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I wanna implement divide and conquer using pthread, but I don't know what will happen if I create more threads in a thread.

From my understanding, if the machine has a 2-core processor, it can only process 2 threads at the same time. If there are more than 2 threads, other threads have to wait for the resources, so if I create more and more threads while I'm going deeper, actually it may not increase the speed of the algorithm since only 2 threads can be processed at the same time.

I do some research online and it seems the threads at upper level can be inactive, only the ones at the deepest level stay active. How to achieve this? Also if an upper thread stays inactive, does it affect the lower thread?

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"it seems the threads at upper level can be inactive, only the ones at the deepest level stay active" - is this a feature you want, or a statement of fact? If it is a statement of fact, it is not true. At least it is not true unless you specifically write code to get the upper threads to become 'inactive'. –  ArjunShankar May 15 '12 at 10:06
    
I am curious: Which particular problem do you want to solve, and in which way? Why do you think upper level can be inactive is useful for doing this? –  ArjunShankar May 15 '12 at 10:07
    
@ArjunShankar it is a statement of fact, but i dont know how to make it happen. if the upper threads sleep, does the threads they spawn continue to execute? –  Tony May 15 '12 at 10:11
    
@ArjunShankar no exact problem but i can give a simple example, mergesort. since in mergesort we can only focus on the deepest level, im wondering if we can make the upper threads inactive so that the cpu can process the threads at deeper level. –  Tony May 15 '12 at 10:12
1  
@tonyaziten - So the thing is: spawning threads costs cycles. If a thread spawns 2 children and then goes to sleep waiting for them to return, instead it is cheaper to spawn only 1 thread, and then do the job of the other thread itself. –  ArjunShankar May 15 '12 at 10:17
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3 Answers

up vote 2 down vote accepted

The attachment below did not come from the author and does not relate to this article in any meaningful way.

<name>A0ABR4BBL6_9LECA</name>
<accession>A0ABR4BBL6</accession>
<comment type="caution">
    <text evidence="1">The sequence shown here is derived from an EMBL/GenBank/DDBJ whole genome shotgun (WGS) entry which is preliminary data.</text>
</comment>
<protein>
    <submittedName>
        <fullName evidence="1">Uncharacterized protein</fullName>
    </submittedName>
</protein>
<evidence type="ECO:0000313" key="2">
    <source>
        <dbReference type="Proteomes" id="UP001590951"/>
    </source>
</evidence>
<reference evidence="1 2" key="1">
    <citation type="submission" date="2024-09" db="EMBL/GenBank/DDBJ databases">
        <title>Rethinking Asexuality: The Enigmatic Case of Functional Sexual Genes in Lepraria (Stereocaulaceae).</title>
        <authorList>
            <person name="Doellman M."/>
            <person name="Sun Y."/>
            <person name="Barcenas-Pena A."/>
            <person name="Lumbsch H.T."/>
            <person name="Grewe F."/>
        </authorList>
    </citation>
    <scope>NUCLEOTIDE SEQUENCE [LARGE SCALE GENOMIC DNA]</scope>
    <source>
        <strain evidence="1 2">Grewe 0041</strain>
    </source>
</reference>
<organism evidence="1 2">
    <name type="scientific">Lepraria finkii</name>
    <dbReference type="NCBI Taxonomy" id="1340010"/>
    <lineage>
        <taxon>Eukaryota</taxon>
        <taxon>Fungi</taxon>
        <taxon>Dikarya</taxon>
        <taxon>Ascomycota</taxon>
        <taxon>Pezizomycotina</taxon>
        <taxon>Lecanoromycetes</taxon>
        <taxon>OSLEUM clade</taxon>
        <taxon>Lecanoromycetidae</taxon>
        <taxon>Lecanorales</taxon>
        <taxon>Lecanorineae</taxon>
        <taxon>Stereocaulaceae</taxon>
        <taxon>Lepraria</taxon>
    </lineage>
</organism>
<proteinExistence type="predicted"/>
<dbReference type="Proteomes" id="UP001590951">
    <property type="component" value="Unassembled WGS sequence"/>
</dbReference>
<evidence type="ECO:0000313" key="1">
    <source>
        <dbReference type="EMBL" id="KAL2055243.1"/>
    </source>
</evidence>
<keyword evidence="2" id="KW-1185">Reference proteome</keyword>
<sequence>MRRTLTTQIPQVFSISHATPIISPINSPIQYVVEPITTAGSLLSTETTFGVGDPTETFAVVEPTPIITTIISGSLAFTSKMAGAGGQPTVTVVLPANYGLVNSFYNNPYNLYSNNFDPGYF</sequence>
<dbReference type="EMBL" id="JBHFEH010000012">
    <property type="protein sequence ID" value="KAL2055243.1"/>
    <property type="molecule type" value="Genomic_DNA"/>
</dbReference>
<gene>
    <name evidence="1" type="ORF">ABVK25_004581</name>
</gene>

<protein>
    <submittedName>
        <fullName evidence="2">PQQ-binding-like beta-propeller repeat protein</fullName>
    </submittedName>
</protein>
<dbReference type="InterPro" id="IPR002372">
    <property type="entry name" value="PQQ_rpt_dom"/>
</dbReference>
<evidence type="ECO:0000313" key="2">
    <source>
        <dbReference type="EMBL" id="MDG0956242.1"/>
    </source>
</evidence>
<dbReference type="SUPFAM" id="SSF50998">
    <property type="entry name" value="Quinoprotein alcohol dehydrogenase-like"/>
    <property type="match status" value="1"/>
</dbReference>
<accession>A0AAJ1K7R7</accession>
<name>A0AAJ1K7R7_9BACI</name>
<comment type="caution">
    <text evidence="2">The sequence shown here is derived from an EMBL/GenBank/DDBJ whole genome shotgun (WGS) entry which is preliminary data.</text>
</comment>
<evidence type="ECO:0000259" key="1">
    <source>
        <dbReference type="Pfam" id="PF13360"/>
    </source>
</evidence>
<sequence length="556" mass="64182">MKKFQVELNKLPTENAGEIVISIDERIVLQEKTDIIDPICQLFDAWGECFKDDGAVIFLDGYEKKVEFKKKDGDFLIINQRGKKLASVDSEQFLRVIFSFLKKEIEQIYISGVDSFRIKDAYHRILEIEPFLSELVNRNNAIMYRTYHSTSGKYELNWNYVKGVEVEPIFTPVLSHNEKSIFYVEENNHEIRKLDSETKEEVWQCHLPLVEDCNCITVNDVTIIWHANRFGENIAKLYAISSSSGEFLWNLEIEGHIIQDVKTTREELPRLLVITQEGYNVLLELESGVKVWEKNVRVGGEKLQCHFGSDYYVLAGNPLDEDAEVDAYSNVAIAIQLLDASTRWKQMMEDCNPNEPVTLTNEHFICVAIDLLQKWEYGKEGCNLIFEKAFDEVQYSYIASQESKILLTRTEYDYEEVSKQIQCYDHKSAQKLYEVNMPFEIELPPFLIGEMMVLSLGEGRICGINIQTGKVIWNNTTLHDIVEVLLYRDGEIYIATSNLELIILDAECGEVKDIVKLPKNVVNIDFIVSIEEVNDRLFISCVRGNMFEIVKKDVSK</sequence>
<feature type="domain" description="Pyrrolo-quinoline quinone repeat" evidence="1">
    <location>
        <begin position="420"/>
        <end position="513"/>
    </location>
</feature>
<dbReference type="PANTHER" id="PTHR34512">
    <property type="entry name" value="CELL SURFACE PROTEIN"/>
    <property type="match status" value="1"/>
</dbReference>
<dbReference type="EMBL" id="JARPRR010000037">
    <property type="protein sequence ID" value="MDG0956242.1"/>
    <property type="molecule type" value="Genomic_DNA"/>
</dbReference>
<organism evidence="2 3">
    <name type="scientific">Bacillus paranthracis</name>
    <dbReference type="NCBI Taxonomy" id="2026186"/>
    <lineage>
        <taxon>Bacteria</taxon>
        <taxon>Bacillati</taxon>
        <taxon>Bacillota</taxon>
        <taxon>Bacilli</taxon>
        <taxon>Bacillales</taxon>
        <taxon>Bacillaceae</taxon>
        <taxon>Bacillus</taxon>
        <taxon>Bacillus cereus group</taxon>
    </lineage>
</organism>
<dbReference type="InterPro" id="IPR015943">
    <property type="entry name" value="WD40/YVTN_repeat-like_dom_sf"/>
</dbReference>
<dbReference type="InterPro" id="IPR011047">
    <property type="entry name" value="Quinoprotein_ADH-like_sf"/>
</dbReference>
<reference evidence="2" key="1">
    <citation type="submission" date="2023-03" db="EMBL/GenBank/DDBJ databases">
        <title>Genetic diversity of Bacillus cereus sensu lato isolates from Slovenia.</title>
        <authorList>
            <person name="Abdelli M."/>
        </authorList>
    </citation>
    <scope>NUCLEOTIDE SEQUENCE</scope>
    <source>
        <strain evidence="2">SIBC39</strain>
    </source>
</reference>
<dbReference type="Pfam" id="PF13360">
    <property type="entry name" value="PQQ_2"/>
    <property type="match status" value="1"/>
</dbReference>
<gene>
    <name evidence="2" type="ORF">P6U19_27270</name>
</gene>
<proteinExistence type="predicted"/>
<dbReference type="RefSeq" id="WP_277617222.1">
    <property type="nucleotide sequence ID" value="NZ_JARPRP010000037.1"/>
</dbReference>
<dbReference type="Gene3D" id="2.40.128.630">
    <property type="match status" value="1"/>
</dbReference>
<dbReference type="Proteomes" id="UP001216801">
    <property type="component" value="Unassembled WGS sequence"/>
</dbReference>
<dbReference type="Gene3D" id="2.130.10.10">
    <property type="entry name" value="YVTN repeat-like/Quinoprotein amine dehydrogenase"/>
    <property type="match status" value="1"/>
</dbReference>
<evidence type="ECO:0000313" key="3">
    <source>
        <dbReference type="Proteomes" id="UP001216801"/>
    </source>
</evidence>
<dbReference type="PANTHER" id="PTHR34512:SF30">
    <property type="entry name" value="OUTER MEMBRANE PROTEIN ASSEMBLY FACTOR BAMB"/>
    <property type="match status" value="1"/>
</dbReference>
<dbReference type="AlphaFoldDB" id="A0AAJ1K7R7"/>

there are two basic types: detached and joinable.

a joinable thread is one which you may wait for (or access the result of) termination using pthread_join.

using more threads than there are cores can help or hurt -- depends on your program! it's often good to minimize or eliminate competition for resources with multithreading. throwing too many threads at a program can actually slow the process down. however, you would likely have idle CPU time if the number of cores matches the thread count and one of the threads is waiting on disk io (provided nothing significant is happening in other processes).

threads at upper level can be inactive, only the ones at the deepest level stay active. how to achieve this?

using joinable threads, you can accomplish the nested thread approach you have outlined, and this is demonstrated in several tutorials. the basic flow is that a thread will create one or more workers, and wait for them to exit using pthread_join. however, alternatives such as tasks and thread pools are preferable in the majority of cases.

however, it's unlikely that this approach is the best for execution because it does not correlate (well) with hardware and scheduling operations, particularly as depth and width of your program grows.

if a upper thread stay inactive, won't affect the lower thread?

yes. the typical problem, however, is that the work/threads are not constrained. using the approach you have outlined, it's easy to spawn many threads and have an illogically high number of threads for the work which must be executed on a limited number of cores. consequently, your program would waste a bunch of time context switching and waiting for threads to complete. creating many threads can also waste/reserve a significant amount of resources, especially if they are short-lived and/or idle/waiting.

so if i create more and more threads while im going deeper, actually it may not increase the speed of the algorithm since only 2 threads can be processed at the same time.

which suggests creating threads using this approach is flawed. you may want to create a few threads instead, and use a task based approach -- where each thread requests and executes tasks from a collection. creating a thread takes a good bit of time and resources.

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say if the machine only has 2 core and i create 2 threads in main() and i want to create more threads in each thread. if i used joined thread, will the resources be available for the sub-threads? –  Tony May 15 '12 at 10:15